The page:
Death to Generic Espresso Blends (and generic thinking)

So much of coffee (at least at the high end - in the craft / artisan sector) is improving. The old methods and concepts are being re-evaluated, questioned and in many cases rejected. New models and approaches are being explored. And, as a result, coffee in improving.

But there is one thing that we seem to be passing by (or ignoring) for the most part.

Our espresso blends are far too often generic and weak - and our approach to creating espresso blends is dated, flawed and also generic.

It's time to change that.

At present it seems like most of the good coffee companies are trying to address the issues with their espresso blends by ignoring them - by instead introducing single origin espressos as an alternative. This allows them to express seasonality, to produce espressos that are not generic and to continue to progress.

But this is cheating - and is amateur.

Everyone who has cooked professionally knows that any good untrained cook can create great appetizers. You're working in one dimension with one palette. But it's plated entrees that separate the amateur from the pro. Now you have to work with a complex combination of not just ingredients but component dishes. This requires a kind of thinking and approach and palate that few amateurs possess.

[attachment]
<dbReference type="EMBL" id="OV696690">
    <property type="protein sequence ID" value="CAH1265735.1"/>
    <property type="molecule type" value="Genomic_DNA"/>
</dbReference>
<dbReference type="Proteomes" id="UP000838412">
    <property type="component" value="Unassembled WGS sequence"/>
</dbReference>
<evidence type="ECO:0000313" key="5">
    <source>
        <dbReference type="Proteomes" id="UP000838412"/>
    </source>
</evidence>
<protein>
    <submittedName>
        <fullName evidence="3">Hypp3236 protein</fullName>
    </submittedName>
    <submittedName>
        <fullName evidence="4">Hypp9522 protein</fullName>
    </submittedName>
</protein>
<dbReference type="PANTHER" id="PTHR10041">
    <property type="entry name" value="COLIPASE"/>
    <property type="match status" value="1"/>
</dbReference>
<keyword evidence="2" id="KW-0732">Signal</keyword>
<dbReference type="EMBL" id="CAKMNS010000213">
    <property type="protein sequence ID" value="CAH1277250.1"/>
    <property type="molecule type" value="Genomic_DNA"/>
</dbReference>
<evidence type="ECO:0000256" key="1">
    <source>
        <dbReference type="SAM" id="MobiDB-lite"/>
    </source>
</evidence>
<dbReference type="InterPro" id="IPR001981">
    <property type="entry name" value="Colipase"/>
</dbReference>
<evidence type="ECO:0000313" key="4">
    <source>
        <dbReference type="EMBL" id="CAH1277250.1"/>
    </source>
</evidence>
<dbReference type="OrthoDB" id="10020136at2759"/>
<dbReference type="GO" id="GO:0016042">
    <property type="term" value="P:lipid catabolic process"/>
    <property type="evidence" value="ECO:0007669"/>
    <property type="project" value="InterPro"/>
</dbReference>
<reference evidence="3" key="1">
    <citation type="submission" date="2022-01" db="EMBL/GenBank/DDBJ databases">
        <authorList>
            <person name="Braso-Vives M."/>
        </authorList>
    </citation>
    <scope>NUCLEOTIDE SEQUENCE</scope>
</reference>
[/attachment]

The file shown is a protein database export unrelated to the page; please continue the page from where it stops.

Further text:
Right now all the coffee companies that are offering their "house" blend and then a seasonal single origin are the equivalent of a restaurant offering a bunch of really cool, changing and interesting appetizers and then roast beef with mash and veg. It's weak and its unacceptable.

So what is the problem with these espresso blends?

I feel that it is largely due to the thinking behind them. Most commercial espresso blends are the product of formulaic thinking. It goes a little something like this:
  1. I need to create my house espresso blend
  2. It needs to be something that no-one will dislike
  3. It needs to work in milk and in shots
  4. It can't change in flavour over time
  5. What Brazil can I get right now that is affordable and will provide mid-tones?
  6. What Latin can I get that is affordable and will provide high notes?
  7. What's the least bad Indo I can get right now for the bass?
  8. And what East African can I get to provide fruit and wildness?
  9. Can I get enough of each one to not have to change formulation for a while?
There is literally something wrong with every single step of this.

What I would propose instead is a thought process that is far more simple but far more involved. Something like this:
  1. I need to create a seasonal espresso blend
  2. It needs to be something I like
  3. If it can't work in milk and as straight shots I need to create two or optimize for straight shots
  4. What great coffees are available right now that might work in espresso?
  5. What can I do with these coffees - what can I create?
  6. What do I want this all to taste like?
This is not impossible.
In fact there are companies that are doing this (Square Mile is at least getting close for example).

So why are so many otherwise good companies NOT doing this?
Why do so many espresso blends from decent roasters contain unacceptable indonesian coffees and defect ridden east african beans?

Laziness and fear.

Roasters... I'm calling you out.
Stop ignoring your espresso blend.
Be professional.
It's time to grow a pair.